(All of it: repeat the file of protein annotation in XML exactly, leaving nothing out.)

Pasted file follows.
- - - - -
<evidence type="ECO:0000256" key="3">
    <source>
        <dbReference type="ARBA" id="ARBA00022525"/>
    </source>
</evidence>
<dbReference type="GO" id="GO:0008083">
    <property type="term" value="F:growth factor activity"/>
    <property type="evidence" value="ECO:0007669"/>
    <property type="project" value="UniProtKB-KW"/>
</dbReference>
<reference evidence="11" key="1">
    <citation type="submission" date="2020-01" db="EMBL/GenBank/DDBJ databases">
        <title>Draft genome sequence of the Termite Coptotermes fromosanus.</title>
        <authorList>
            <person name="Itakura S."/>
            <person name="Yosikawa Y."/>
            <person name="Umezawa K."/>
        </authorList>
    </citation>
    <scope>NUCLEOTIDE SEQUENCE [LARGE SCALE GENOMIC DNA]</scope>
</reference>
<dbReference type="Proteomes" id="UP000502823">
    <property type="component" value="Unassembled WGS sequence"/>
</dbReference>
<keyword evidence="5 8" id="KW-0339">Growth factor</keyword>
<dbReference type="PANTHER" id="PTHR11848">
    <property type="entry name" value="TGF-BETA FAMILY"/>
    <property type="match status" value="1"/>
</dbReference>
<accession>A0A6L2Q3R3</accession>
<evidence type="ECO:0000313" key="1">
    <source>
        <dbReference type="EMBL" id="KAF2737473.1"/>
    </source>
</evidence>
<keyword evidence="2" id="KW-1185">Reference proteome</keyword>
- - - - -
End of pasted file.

<evidence type="ECO:0000256" key="3">
    <source>
        <dbReference type="ARBA" id="ARBA00022525"/>
    </source>
</evidence>
<dbReference type="GO" id="GO:0008083">
    <property type="term" value="F:growth factor activity"/>
    <property type="evidence" value="ECO:0007669"/>
    <property type="project" value="UniProtKB-KW"/>
</dbReference>
<reference evidence="11" key="1">
    <citation type="submission" date="2020-01" db="EMBL/GenBank/DDBJ databases">
        <title>Draft genome sequence of the Termite Coptotermes fromosanus.</title>
        <authorList>
            <person name="Itakura S."/>
            <person name="Yosikawa Y."/>
            <person name="Umezawa K."/>
        </authorList>
    </citation>
    <scope>NUCLEOTIDE SEQUENCE [LARGE SCALE GENOMIC DNA]</scope>
</reference>
<dbReference type="Proteomes" id="UP000502823">
    <property type="component" value="Unassembled WGS sequence"/>
</dbReference>
<keyword evidence="5 8" id="KW-0339">Growth factor</keyword>
<dbReference type="PANTHER" id="PTHR11848">
    <property type="entry name" value="TGF-BETA FAMILY"/>
    <property type="match status" value="1"/>
</dbReference>
<accession>A0A6L2Q3R3</accession>
<evidence type="ECO:0000313" key="1">
    <source>
        <dbReference type="EMBL" id="KAF2737473.1"/>
    </source>
</evidence>
<keyword evidence="2" id="KW-1185">Reference proteome</keyword>